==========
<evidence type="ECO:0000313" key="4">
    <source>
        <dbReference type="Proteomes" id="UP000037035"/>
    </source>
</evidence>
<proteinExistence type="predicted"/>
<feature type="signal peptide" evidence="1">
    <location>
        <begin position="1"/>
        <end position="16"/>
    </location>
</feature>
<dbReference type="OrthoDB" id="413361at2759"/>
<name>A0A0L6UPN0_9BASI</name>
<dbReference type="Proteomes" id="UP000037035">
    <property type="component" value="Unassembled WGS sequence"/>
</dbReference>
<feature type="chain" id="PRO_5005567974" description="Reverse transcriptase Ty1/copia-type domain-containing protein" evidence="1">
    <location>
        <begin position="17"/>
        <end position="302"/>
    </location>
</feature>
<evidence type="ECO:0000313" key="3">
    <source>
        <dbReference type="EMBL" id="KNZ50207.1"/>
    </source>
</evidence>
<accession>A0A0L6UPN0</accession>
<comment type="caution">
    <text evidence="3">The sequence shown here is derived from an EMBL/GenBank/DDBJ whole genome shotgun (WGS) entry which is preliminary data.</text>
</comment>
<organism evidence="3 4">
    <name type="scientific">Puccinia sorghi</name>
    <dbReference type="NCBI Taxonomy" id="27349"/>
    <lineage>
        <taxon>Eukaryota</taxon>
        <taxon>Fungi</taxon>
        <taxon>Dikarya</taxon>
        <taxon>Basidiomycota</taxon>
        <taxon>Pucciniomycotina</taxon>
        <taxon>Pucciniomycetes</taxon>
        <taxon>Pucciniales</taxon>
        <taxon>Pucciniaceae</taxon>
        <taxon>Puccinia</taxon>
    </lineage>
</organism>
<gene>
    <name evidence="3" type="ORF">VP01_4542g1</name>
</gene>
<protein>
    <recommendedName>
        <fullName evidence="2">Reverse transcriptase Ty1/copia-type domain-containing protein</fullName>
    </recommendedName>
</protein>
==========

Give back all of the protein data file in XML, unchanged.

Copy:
<evidence type="ECO:0000313" key="4">
    <source>
        <dbReference type="Proteomes" id="UP000037035"/>
    </source>
</evidence>
<proteinExistence type="predicted"/>
<feature type="signal peptide" evidence="1">
    <location>
        <begin position="1"/>
        <end position="16"/>
    </location>
</feature>
<dbReference type="OrthoDB" id="413361at2759"/>
<name>A0A0L6UPN0_9BASI</name>
<dbReference type="Proteomes" id="UP000037035">
    <property type="component" value="Unassembled WGS sequence"/>
</dbReference>
<feature type="chain" id="PRO_5005567974" description="Reverse transcriptase Ty1/copia-type domain-containing protein" evidence="1">
    <location>
        <begin position="17"/>
        <end position="302"/>
    </location>
</feature>
<evidence type="ECO:0000313" key="3">
    <source>
        <dbReference type="EMBL" id="KNZ50207.1"/>
    </source>
</evidence>
<accession>A0A0L6UPN0</accession>
<comment type="caution">
    <text evidence="3">The sequence shown here is derived from an EMBL/GenBank/DDBJ whole genome shotgun (WGS) entry which is preliminary data.</text>
</comment>
<organism evidence="3 4">
    <name type="scientific">Puccinia sorghi</name>
    <dbReference type="NCBI Taxonomy" id="27349"/>
    <lineage>
        <taxon>Eukaryota</taxon>
        <taxon>Fungi</taxon>
        <taxon>Dikarya</taxon>
        <taxon>Basidiomycota</taxon>
        <taxon>Pucciniomycotina</taxon>
        <taxon>Pucciniomycetes</taxon>
        <taxon>Pucciniales</taxon>
        <taxon>Pucciniaceae</taxon>
        <taxon>Puccinia</taxon>
    </lineage>
</organism>
<gene>
    <name evidence="3" type="ORF">VP01_4542g1</name>
</gene>
<protein>
    <recommendedName>
        <fullName evidence="2">Reverse transcriptase Ty1/copia-type domain-containing protein</fullName>
    </recommendedName>
</protein>